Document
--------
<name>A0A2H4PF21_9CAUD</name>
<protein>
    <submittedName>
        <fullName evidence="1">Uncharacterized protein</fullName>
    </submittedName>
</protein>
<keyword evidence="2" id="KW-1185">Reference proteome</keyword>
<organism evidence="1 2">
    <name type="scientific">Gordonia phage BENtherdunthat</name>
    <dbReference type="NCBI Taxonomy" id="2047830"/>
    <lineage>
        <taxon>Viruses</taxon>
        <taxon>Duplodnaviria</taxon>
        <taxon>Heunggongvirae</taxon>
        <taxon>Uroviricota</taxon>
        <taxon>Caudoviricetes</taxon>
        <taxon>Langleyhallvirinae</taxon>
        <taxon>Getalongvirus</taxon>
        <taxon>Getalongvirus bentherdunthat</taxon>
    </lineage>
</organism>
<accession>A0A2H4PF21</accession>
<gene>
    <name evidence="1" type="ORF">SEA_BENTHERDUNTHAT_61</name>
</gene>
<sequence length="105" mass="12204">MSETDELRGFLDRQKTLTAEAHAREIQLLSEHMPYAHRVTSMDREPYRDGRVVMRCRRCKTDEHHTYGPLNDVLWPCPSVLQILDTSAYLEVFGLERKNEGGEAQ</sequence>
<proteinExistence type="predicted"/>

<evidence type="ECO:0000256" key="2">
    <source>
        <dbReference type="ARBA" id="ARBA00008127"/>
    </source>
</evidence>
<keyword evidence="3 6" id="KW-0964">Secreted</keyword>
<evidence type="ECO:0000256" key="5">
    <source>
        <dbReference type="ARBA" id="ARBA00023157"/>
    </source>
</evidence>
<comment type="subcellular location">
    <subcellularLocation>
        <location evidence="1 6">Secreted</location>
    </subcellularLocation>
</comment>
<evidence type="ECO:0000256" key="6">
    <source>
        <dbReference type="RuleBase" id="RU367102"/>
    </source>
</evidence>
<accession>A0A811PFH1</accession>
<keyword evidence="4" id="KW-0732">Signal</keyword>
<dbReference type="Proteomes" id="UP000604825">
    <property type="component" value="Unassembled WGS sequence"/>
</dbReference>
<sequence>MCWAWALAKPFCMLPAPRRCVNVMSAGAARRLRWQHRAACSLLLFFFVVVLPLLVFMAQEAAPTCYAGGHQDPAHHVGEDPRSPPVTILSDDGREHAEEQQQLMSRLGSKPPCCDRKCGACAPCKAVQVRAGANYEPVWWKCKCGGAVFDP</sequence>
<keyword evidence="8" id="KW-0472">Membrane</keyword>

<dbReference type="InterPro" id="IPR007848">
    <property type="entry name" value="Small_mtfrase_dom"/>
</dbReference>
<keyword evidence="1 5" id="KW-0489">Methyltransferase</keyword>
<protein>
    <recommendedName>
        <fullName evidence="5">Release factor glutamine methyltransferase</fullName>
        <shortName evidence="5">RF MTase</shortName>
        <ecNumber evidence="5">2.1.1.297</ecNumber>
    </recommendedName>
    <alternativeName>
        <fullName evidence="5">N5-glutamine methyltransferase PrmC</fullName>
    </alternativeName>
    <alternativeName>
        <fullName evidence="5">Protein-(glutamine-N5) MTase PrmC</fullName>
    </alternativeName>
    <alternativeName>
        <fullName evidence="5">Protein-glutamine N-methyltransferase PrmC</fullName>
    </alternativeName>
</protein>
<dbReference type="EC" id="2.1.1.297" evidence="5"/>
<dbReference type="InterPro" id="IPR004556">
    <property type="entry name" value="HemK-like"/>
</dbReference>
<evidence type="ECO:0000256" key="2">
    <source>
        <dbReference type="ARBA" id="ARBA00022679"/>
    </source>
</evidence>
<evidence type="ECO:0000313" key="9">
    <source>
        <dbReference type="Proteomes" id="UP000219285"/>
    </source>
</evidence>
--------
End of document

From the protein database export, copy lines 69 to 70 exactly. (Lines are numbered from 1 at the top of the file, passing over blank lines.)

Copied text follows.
    <alternativeName>
        <fullName evidence="5">Protein-(glutamine-N5) MTase PrmC</fullName>